Imagine a scenario in which the Big 12 expands by four teams and adds current presumptive favorites Houston, BYU and Cincinnati. The league, obviously, would still need a fourth school. Imagine next that the conference conceivably concludes that Connecticut and Central Florida are too far away.
Imagine then that the decision comes down to, say, Memphis and Tulane. And then keep in mind that the presidents and chancellors -- not the football coaches and athletic directors -- will be making the call.
On the surface, it might seem far-fetched for Big 12 expansion to include a school that has just five bowl appearances since the 1970s and exactly one double-digit winning season in its history.
But in the scenario of a four-school grab, Tulane -- with its superior academic profile -- just might be the wild card as this expansion drama unfolds.
When asked what the league would be looking for while vetting expansion candidates, Oklahoma president and Big 12 board chair David Boren said the conference would be looking at strength of the athletic programs, fan base, access to media markets and, in his words, "reputations of these institutions for integrity" and "the academic standards … and the level or research and teaching."
By any measure, Tulane doesn't score well in athletics or fan base. But in academics, research and teaching, the school is a juggernaut.
As one of 62 members of the distinguished Association of American Universities (AAU), Tulane is considered one of the top research institutions in the country. At the moment, the Big 12 claims only three AAU members in Texas, Kansas and Iowa State. That pales in comparison to the other Power 5 conferences. The Big Ten boasts 13 AAU members. The Pac-12 owns eight. The ACC holds five. Even the SEC has four.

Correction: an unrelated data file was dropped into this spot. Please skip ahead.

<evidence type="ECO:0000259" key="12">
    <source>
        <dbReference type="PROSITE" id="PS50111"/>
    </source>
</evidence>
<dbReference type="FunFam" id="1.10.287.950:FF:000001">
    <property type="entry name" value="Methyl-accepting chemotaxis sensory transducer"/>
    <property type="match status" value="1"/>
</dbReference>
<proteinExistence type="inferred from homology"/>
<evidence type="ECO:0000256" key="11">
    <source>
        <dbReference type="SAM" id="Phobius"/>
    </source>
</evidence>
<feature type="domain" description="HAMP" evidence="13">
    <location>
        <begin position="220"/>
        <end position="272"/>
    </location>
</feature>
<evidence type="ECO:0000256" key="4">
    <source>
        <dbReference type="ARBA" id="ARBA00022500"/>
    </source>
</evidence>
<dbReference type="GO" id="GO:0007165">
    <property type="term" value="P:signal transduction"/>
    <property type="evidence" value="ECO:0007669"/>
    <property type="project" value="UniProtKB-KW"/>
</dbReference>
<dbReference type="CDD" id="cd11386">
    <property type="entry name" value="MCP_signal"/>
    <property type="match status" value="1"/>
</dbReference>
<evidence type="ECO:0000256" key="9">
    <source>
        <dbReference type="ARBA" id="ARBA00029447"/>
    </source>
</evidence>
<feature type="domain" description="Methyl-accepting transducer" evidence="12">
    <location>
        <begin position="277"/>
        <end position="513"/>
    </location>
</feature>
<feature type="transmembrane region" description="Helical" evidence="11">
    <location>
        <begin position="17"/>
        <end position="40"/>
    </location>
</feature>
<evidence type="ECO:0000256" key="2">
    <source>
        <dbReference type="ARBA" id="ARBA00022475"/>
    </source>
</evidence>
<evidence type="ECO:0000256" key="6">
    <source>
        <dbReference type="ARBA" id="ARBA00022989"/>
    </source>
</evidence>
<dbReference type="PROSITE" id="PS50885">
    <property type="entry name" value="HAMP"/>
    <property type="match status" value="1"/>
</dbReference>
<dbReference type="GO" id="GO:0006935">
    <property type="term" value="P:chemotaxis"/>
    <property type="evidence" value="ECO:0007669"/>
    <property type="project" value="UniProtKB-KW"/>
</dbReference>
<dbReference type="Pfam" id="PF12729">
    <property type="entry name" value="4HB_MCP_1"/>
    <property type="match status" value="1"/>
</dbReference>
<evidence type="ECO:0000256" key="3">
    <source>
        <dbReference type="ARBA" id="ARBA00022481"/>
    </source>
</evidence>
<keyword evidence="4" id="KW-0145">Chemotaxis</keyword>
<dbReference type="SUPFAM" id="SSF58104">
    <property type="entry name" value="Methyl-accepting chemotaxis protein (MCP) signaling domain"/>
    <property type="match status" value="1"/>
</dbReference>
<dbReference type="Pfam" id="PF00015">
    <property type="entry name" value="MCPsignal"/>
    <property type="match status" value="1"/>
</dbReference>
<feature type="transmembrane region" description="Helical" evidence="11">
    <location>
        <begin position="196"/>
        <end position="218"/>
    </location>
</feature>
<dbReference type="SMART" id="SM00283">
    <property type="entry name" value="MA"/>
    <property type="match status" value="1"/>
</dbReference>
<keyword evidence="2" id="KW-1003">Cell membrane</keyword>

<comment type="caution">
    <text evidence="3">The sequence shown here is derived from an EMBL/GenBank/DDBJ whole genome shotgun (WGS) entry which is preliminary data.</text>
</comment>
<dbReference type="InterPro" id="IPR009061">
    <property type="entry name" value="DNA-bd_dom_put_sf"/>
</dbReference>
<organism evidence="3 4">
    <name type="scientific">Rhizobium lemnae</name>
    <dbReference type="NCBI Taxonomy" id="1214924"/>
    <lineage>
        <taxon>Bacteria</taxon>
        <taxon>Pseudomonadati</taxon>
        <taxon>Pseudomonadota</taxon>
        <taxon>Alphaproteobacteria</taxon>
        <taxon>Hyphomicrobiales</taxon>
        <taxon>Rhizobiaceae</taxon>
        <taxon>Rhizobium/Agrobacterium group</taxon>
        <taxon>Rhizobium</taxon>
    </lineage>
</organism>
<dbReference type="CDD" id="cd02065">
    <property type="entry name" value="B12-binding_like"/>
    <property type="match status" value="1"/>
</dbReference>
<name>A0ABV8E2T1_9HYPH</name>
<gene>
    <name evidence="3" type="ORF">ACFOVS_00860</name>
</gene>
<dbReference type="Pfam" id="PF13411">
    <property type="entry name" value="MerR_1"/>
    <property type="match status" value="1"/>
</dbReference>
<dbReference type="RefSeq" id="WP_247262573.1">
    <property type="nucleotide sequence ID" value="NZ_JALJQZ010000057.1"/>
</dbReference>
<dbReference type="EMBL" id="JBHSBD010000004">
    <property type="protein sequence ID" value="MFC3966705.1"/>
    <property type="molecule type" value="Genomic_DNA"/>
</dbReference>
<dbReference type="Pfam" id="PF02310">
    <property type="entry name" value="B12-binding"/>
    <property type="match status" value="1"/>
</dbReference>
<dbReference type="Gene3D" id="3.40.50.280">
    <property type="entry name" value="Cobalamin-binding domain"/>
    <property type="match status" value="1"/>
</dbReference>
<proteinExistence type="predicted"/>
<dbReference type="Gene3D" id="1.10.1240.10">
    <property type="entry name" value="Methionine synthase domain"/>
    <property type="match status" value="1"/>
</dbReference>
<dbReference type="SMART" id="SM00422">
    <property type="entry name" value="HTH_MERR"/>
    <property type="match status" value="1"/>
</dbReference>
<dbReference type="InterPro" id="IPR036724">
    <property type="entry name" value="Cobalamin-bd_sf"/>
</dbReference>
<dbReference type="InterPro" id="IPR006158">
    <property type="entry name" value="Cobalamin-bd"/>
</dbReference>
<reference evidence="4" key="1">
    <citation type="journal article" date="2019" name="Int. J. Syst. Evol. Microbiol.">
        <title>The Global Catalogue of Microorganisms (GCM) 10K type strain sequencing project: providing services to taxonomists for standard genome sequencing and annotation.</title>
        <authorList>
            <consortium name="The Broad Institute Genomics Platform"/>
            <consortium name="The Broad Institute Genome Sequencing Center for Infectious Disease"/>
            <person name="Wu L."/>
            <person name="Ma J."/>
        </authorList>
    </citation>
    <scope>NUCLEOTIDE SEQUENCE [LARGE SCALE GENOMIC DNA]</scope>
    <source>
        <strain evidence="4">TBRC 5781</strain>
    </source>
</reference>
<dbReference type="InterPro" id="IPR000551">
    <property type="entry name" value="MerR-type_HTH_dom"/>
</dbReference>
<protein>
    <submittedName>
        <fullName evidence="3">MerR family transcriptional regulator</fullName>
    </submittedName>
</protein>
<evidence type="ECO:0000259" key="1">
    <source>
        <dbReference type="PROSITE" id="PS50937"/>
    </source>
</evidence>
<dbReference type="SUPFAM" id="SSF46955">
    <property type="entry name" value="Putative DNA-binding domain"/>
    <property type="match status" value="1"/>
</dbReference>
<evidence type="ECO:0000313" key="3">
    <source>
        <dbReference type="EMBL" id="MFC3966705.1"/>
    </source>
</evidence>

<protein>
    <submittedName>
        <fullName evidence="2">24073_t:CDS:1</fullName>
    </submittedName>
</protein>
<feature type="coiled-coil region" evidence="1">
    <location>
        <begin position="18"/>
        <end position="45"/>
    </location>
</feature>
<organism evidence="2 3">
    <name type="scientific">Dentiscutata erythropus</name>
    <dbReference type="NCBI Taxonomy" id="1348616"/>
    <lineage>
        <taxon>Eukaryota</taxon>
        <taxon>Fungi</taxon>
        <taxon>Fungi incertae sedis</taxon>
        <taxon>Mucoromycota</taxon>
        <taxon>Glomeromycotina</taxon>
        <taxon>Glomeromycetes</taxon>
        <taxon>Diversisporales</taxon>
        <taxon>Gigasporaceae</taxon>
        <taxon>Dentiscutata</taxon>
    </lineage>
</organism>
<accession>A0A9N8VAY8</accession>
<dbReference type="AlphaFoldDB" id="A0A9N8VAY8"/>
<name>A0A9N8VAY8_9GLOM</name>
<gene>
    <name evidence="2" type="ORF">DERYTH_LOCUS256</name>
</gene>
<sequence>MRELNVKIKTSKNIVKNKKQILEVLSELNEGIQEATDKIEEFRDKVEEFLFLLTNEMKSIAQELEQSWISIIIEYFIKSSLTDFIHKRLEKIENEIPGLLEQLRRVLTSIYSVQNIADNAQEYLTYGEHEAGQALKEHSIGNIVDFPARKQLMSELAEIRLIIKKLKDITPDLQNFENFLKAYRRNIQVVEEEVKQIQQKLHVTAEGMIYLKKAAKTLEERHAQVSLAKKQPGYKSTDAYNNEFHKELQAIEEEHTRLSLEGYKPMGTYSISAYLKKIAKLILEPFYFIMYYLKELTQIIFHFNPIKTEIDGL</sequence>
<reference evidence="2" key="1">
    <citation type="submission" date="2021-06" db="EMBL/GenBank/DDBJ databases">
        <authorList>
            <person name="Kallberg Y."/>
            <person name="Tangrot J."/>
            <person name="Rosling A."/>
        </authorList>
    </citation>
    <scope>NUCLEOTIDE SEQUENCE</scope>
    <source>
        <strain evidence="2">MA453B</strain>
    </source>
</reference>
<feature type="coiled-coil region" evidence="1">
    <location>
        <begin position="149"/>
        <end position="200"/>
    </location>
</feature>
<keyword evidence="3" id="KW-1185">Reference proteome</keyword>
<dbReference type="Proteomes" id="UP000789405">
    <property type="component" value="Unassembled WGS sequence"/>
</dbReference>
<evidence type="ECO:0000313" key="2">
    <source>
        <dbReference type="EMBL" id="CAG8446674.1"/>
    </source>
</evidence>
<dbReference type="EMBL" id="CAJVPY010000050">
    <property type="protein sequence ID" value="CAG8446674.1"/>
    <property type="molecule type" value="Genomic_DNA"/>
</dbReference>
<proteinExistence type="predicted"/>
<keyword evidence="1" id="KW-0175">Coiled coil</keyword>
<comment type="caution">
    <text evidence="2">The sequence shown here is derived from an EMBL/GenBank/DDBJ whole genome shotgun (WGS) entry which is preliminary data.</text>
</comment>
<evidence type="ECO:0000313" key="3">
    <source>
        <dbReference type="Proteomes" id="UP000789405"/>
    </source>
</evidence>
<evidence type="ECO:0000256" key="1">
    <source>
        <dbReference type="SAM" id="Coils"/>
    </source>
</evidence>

Adding to the sting, all four schools the Big 12 lost through realignment -- Colorado, Missouri, Texas A&M and at the time Nebraska -- carried AAU membership.
As Boren said, the Big 12 will look to reinforce its competitive profile on the field through expansion. That's why Houston and BYU seem to be the favorites to join the league.
But in this process, the Big 12 might aim to bolster its academic profile as well. And no school available would do more for that than the Green Wave.
Along with Buffalo and Rice, Tulane is one of just three AAU institutions that compete at the FBS level yet don't reside in a Power 5 conference.
"Tulane's greatest assets in this regard include our academic reputation, our standing among the nation's top research institutions as a member of the AAU and our location in the one of the premier cities in the country, New Orleans," Green Wave athletic director Troy Dannen said in a statement last week that alluded to Tulane's interest in the Big 12.
As Dannen referenced, Tulane's location won't hurt its candidacy. New Orleans is the No. 51 TV market in the country and has become a recruiting pipeline of late for several Big 12 teams. Logistically, expanding into New Orleans also makes sense.
On the field, however, Tulane has miles to go.
Last season, the Green Wave had an average attendance of just under 23,000, which would've ranked last in the Big 12. Tulane hasn't had a first-round NFL draft pick since 2004, when quarterback J.P. Losman went 22nd overall to the Buffalo Bills. The football program hasn't enjoyed a watershed moment since 1998, when coach Tommy Bowden and quarterback Shaun King led the Green Wave to a Conference USA title and 12-0 record, which included a victory over BYU in the Liberty Bowl.
According to Dannen, Tulane has committed $120 million in capital investments to the school's athletic facilities in recent years. With a better and more lucrative conference affiliation, Tulane would have resources to commit even more. Even then, competing in the Big 12 obviously wouldn't come easy for Tulane.
But as one league official noted about Tulane's candidacy, the SEC has Vanderbilt, which might not win SEC titles but significantly enhances the conference's academic standing.
Could Tulane become the Big 12's Vanderbilt?
If the league expands by just two, likely not. Even among academic-minded chancellors and presidents, football strength and media market will be the first boxes checked off the expansion list.
But if the league expands to 14?
Tulane's academic prowess and AAU standing could begin to look mighty attractive.